Temarii was suspended and a replacement voter, thought to be partial to Australia's and/or England's bid—but definitely not Qatar's—was going to vote. Two days before the vote, Temarii was set to step down, and allow his replacement to vote, but Bin Hammam apparently intervened and convinced him to appeal the suspension. This procedural move meant the Oceanic committee, a sure vote against Qatar, was disenfranchised.
Some other bin Hammam highlights:
Funnelled more than $1.6m directly into bank accounts controlled by Jack Warner, the Exco member for Trinidad and Tobago, including $450,000 before the vote
Used his position in charge of Fifa's Goal Programme funds to channel $800,000 to the Ivory Coast FA, whose Exco member Jacques Anouma agreed to "push very hard the bid of Qatar". He also signed off two payments of $400,000 each to the federations of two other voters
You should read the whole thing if you can. Many folks are calling for a divestment of Qatar's bid and a revote held to award a new home for the 2022 World Cup.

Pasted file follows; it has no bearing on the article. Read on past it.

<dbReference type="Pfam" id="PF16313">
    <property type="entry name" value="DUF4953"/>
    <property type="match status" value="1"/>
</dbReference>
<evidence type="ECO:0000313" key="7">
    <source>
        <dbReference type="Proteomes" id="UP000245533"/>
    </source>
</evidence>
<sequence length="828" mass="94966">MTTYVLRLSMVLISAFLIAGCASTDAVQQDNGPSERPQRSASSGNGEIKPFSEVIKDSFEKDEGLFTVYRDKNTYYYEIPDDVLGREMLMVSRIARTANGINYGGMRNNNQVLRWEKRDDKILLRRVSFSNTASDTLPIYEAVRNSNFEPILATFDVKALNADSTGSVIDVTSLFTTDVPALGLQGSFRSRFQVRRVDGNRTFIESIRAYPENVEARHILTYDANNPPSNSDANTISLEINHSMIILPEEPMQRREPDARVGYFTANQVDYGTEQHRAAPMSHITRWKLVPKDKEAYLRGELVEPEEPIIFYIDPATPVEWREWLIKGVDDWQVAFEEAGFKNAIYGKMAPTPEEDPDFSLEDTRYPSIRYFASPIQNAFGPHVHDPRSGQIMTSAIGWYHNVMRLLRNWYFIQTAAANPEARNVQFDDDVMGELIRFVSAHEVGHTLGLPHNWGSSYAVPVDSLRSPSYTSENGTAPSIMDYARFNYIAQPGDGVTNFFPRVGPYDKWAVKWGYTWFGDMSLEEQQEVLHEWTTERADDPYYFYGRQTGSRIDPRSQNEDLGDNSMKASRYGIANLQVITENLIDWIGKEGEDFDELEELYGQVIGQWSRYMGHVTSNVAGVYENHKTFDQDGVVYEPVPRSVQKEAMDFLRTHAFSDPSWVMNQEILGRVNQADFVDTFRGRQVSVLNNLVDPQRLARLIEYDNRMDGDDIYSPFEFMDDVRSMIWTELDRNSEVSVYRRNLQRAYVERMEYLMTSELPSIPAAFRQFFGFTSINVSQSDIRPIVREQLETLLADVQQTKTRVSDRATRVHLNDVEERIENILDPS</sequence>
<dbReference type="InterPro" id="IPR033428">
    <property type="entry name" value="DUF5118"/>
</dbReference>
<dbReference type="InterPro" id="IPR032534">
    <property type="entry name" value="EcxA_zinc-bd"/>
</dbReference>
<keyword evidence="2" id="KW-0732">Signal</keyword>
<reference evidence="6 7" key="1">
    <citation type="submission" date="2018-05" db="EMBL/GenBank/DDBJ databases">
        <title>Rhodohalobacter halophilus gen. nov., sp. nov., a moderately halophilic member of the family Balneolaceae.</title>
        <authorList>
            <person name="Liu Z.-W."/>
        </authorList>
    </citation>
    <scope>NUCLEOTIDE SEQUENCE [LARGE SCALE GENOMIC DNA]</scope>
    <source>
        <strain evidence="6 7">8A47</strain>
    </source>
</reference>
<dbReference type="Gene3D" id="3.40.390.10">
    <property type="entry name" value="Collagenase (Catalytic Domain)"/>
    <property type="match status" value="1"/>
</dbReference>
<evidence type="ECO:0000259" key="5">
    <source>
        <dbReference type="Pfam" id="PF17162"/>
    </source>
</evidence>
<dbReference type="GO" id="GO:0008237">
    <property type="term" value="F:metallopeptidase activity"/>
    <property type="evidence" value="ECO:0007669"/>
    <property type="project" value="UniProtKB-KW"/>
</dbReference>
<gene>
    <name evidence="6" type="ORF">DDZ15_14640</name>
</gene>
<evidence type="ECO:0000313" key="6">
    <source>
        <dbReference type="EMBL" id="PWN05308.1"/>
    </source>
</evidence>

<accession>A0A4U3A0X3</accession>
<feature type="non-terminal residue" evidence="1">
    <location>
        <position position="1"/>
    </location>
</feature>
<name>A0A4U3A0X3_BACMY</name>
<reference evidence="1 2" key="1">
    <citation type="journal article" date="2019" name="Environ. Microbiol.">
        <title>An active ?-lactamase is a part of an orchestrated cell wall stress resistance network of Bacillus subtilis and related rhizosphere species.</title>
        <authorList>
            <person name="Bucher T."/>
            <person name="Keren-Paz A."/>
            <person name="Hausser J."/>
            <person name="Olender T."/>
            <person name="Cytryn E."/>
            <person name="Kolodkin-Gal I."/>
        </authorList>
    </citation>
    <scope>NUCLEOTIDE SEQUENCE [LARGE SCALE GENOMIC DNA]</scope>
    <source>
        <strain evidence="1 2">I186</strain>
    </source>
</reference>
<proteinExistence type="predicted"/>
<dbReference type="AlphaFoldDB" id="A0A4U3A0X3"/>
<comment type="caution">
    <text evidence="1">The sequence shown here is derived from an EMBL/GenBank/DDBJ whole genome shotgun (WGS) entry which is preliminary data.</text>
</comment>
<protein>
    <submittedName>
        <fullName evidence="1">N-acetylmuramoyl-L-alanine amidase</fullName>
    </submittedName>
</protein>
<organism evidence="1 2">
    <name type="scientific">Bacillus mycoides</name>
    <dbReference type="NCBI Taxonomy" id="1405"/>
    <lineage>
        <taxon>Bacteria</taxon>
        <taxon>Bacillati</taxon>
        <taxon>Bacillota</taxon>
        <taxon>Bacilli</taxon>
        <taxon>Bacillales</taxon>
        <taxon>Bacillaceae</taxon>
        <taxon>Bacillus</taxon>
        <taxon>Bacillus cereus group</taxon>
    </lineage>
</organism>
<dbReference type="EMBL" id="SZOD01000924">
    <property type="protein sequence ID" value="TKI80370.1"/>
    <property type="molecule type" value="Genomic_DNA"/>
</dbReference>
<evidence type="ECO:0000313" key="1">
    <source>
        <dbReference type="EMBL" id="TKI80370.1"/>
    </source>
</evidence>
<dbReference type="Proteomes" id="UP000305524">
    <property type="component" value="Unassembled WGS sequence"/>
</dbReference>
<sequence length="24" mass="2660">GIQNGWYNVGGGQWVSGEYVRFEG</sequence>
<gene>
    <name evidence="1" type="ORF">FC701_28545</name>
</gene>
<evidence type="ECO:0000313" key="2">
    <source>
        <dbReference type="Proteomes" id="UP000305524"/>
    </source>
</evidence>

FIFA Vice President Would Support A Re-Vote On 2022 Host

FIFA Vice President Would Support A Re-Vote On 2022 HostSEXPAND
On the heels of The Sunday Times report detailing Mohamed bin Hammam's successful campaign to purchase the 2022 World Cup for Qatar, FIFA vice president Jim Boyce told BBC Radio 5 he would support a re-vote for a new host city. Boyce says the claims in the Timesreport would have to be proven, but if they were and the recommendation was a re-vote, FIFA would support it.
FIFA has been conducting its own investigation into allegations of fraud for both the 2018 and 2022 bid awards and investigator Michael Garcia is scheduled to meet with Qatar officials Monday.